Dan - fresh from 'the Goose' - and Paul joined me for Polygonia. Both cottoned-on quickly and the board layout really encouraged everyone wandering in to others' starting tiles for over-building shenanigans. I was particularly happy when Dan pre-saged a couple of his turns with a determined "Right, then; here we go..." - is there a better sound to be made by a play-tester? Despite my deferential statue building, both Paul and Dan had maintained a steady flow of in-game scoring to stay ahead. A wonderful test.

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10 minutes to kill? Why not save your space ship from a Black Hole (spoiler: I ran out of time with five cards left in the deck!)


The evening wearing on - and many familiar faces having disappeared for a Magic: The Gathering 'Theros' draft - Aaron made me an offer I simple could not refuse - my first ever game of Root:

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Yes; you read that correctly. I have a copy but have never played it: fearful, as I am, of 'the teach' at the Ross-on-Wye club, Boffo would be unable to resist heckling and then there's no chance anyone would enjoy this. For shame, because - quite simply - this is an astonishing game: smart, wholly-engaging, smooth, exciting and so very different from the fatberg of normal releases. There is a reason that Root has won so much acclaim and so many awards: it's a truly great game. Wow, just wow. As the vagrant, I made it to 28 points (and one turn away from winning) when David's Eyrie swooped in with a 12 point turn to steal the victory.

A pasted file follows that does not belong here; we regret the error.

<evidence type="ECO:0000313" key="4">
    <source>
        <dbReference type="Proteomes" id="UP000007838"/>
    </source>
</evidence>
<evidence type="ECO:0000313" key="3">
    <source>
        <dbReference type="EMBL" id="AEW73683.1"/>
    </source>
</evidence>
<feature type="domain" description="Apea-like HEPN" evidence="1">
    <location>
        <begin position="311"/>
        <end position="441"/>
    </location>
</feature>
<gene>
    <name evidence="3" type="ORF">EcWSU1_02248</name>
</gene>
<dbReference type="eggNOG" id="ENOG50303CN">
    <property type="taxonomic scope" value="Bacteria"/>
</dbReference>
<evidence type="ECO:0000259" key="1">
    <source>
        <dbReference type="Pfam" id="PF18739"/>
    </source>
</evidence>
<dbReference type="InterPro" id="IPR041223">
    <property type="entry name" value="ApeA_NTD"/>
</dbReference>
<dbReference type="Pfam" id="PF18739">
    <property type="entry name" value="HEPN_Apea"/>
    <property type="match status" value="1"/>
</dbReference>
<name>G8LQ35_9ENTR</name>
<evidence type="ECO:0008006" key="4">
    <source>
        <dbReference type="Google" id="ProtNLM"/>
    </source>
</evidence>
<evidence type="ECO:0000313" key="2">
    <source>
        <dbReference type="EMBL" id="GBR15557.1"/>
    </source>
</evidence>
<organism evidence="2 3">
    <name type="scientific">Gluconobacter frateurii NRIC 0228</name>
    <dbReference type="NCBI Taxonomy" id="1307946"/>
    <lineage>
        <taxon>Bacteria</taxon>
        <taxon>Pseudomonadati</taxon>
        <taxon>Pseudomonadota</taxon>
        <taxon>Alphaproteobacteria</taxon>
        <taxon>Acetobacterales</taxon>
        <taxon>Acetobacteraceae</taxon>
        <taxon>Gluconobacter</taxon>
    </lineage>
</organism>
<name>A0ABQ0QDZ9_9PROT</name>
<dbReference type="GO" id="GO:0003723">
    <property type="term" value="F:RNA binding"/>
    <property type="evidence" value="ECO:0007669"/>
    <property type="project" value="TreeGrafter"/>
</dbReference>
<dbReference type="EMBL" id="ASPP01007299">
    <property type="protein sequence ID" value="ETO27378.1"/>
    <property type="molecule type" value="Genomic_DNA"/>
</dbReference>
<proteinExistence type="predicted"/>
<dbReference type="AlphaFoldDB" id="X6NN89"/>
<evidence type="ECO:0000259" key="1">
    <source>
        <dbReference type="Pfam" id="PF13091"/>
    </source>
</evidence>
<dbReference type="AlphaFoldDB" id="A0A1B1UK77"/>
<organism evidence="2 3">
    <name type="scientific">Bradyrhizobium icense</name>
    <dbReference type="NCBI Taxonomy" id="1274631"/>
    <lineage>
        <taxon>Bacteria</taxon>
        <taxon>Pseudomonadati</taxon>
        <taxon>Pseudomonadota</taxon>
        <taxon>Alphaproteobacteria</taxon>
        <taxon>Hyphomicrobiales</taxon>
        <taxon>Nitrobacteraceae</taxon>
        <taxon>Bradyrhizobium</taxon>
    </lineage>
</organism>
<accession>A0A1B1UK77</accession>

Buzzing with the afterglow, Aaron waved the black box edition of Glory to Rome at me and the end of the evening was perfectly played out:

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Getting the Scriptorium out in both games saw me to single-Marble utilising domination despite noble Merchant-ing nonsense from both Tom and Aaron: how fantastic to be able to play with folks who need no teaching - still the best card game ever designed.